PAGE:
We have really good advice for just about everyone. It’s at the end of this article. The advice is particularly good for those hurting from the election results on Tuesday.
Ann Coulter has a Don’t Blame Romney article today that discusses how difficult it is to oust an incumbent and praises Mitt. Jonathan Last blames Romney and calls him the worst candidate since World War II.
Here at Big Pink we had our furious meltdown back in August when we excoriated Romney on the (1) timing, (2) selection, and a (3) “choice” versus “referendum” on Obama strategy decisions he made and we pinpointed the moment Romney lost. We hoped and hoped that we were wrong.
Subsequently we attempted to provide advice on how Romney could still eke it out. Some of that advice was taken and most importantly Romney became a much better candidate filled with the urgency that we bemoaned earlier was missing. We became optimistic after these dramatic changes and thought they would be enough for Romney to win. That did not happen.
On the day before the election we outlined the stakes and what would happen the day after:
It’s not as if any side is going to surrender on Wednesday. The political fights will continue. But the results from Tuesday will matter for the future, the present, and the past.
But now we see a great deal of despondency and anger. Worst of all there is a wave of resignation and emotional feelings of betrayal. We understand those feelings and the anger – we went through that emotional breakdown in August.
We also understand the hatred against Bill Clinton, Chris Christie (who praised Obama at a critical point thereby leading to the dubious possibility raised by Haley Barbour: The hurricane saved Obama’s presidency). We understand the anger and hatred some feel against our fellow Americans that condemned America to four more years of horror and the unbearable burden of listening to Obama drone on for longer than our levees of tolerance can tolerate.
We understand all that. We understand the perilous position America and the world are now in. But making decisions, and burdening the mind with not yet transpired horrors, in the wake of a loss is not wise.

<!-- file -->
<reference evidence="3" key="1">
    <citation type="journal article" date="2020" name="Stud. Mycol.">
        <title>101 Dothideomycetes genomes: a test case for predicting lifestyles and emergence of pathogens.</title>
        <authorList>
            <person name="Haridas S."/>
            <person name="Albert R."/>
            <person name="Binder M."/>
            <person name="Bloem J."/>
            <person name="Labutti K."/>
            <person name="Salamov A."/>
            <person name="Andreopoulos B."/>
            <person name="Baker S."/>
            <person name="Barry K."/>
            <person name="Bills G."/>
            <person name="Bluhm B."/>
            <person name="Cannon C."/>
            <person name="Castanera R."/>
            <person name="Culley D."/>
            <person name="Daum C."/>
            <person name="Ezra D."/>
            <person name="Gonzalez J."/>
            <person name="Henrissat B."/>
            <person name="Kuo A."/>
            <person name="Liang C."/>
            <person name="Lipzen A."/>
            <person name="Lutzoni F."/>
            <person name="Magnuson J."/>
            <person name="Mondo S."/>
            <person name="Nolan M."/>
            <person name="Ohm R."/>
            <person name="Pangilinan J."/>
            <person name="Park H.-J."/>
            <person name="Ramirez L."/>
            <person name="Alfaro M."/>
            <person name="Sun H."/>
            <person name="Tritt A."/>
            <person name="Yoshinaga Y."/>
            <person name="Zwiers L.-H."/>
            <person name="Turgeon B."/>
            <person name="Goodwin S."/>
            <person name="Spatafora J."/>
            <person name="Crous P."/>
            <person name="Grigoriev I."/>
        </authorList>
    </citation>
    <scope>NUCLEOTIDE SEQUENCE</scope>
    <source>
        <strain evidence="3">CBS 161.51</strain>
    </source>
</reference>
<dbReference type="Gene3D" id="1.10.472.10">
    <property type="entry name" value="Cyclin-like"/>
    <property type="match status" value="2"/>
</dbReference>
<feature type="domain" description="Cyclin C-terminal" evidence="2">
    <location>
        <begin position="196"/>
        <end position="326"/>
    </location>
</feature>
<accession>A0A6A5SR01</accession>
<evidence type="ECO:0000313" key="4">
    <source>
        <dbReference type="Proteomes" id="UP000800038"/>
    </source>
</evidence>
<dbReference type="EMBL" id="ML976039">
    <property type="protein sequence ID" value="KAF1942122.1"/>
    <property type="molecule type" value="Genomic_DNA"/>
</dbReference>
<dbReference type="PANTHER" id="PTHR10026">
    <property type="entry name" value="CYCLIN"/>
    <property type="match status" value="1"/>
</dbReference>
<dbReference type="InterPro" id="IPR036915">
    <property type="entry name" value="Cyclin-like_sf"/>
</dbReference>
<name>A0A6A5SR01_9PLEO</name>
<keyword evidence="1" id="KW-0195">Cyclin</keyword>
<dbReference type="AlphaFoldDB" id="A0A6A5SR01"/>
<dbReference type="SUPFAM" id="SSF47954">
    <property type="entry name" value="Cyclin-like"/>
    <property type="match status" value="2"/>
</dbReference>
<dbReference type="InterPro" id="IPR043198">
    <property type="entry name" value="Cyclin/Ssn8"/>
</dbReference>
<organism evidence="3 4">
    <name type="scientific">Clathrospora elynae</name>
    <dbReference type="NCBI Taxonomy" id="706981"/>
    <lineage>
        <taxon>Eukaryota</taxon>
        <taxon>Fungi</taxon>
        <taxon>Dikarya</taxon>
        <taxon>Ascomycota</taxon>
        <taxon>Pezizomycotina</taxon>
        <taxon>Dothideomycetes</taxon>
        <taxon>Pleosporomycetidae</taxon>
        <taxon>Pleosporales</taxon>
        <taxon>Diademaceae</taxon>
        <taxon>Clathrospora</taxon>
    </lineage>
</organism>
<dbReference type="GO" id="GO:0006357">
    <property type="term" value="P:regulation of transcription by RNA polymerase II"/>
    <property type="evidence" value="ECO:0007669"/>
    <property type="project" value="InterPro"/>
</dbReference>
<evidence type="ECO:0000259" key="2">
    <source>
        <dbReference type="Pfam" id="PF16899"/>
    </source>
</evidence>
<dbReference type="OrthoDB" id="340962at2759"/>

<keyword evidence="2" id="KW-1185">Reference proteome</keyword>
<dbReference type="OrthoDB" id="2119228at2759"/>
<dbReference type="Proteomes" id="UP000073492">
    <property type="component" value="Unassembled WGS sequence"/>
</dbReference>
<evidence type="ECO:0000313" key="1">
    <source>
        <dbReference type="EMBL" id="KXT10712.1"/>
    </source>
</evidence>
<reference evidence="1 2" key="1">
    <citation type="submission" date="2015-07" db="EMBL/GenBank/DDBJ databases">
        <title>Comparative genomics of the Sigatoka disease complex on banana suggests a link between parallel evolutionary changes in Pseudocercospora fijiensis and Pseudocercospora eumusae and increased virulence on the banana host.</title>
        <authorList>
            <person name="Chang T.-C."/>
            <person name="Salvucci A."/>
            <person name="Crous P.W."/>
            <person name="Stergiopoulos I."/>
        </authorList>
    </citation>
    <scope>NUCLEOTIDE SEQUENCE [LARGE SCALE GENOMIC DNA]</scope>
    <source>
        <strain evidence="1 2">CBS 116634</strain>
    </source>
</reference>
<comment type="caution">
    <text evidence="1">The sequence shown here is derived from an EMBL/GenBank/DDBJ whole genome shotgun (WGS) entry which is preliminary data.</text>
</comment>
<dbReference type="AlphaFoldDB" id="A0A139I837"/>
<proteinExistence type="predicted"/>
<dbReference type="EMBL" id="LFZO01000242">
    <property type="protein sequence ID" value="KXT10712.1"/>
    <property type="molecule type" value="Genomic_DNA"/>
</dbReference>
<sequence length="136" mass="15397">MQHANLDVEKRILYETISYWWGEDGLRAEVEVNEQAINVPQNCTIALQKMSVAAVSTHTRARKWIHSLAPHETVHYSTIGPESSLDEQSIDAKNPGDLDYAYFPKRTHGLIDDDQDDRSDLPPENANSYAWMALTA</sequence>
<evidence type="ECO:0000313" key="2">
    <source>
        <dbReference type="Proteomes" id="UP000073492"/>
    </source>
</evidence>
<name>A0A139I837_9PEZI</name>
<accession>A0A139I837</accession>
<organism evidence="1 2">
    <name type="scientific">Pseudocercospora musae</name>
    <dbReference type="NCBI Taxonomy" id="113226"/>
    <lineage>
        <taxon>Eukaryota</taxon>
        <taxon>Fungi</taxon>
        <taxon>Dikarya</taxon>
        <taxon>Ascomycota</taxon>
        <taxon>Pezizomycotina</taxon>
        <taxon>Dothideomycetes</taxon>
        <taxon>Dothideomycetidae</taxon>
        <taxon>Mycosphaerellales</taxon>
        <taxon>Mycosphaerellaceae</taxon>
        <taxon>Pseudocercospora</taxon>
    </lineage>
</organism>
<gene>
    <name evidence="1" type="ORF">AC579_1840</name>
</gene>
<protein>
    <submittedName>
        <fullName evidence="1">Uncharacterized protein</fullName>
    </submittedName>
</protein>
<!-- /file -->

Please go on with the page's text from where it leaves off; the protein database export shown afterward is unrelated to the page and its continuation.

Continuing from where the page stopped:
As in any crisis, any disastrous storm, any loss of a parent or a child, it is important not to make rash decisions or give in to anger and despair (or form circular firing squads). It is important to get rest, to eat well. It’s time to take out that vacuum cleaner and clean the house. Get wood for the fireplace. Wash the windows. Take productive actions no matter how small that restore your strength until we are all ready to wisely analyze what happened and what to do about it.
Think of all those still living in the dark after the storm tormented again by another storm. Keep them in your thoughts. Think of those like you unhappy with the election results that require succor.
There is a reason why, as Shakespeare wrote in Hamlet, suicide is forbidden by the Almighty:
O, that this too too solid flesh would melt
Thaw and resolve itself into a dew!
Or that the Everlasting had not fix’d
His canon ‘gainst self-slaughter! O God! God!
How weary, stale, flat and unprofitable,
Seem to me all the uses of this world!
Fie on’t! ah fie! ’tis an unweeded garden,
That grows to seed; things rank and gross in nature
Possess it merely. That it should come to this!
The reason why this “canon ‘gainst self-slaughter” has been inscribed by the Everlasting is that it is the sin of despair. We won’t get sidetracked here on the modern issues of assisted suicide and corollary issues. We simply want to speak out against any despair that might grip anyone.
Obama and his henchmen want you to despair. They want to start a panic to benefit themselves and the leader of the cult.
Bizarro 2004. Those of us who were horrified in 2004 when George W. Bush won remember well and know that 2004’s election has eery similarities to what happened Tuesday. That 2004 election resulted in a second term that did not end well for Bush or Republicans. After Bush came Obama, then Republican victories in 2010, and now even more Obama.
Already, Marco Rubio is on his way to Iowa this January. This is an important development in light of the downturn in white and black voters this past election even as Latinos remained high level voters. But that analysis will also wait until another day.
Politics as Scripture describes is “the eternal sea” always churning, always moving. Like those still huddled in the dark, having lost all to the storms, many of us know that much of the America we knew we now have to say goodbye to. But perhaps, just perhaps, we can rebuild.
Our advice to all, comes not from Shakespeare or Scripture, but from the Greece that once was. In The Libation Bearers the first and greatest tragedian, Aeschylus, lit the candle that will guide us in days to come:
“Who acts, shall endure. So speaks/the voice of age-old wisdom.”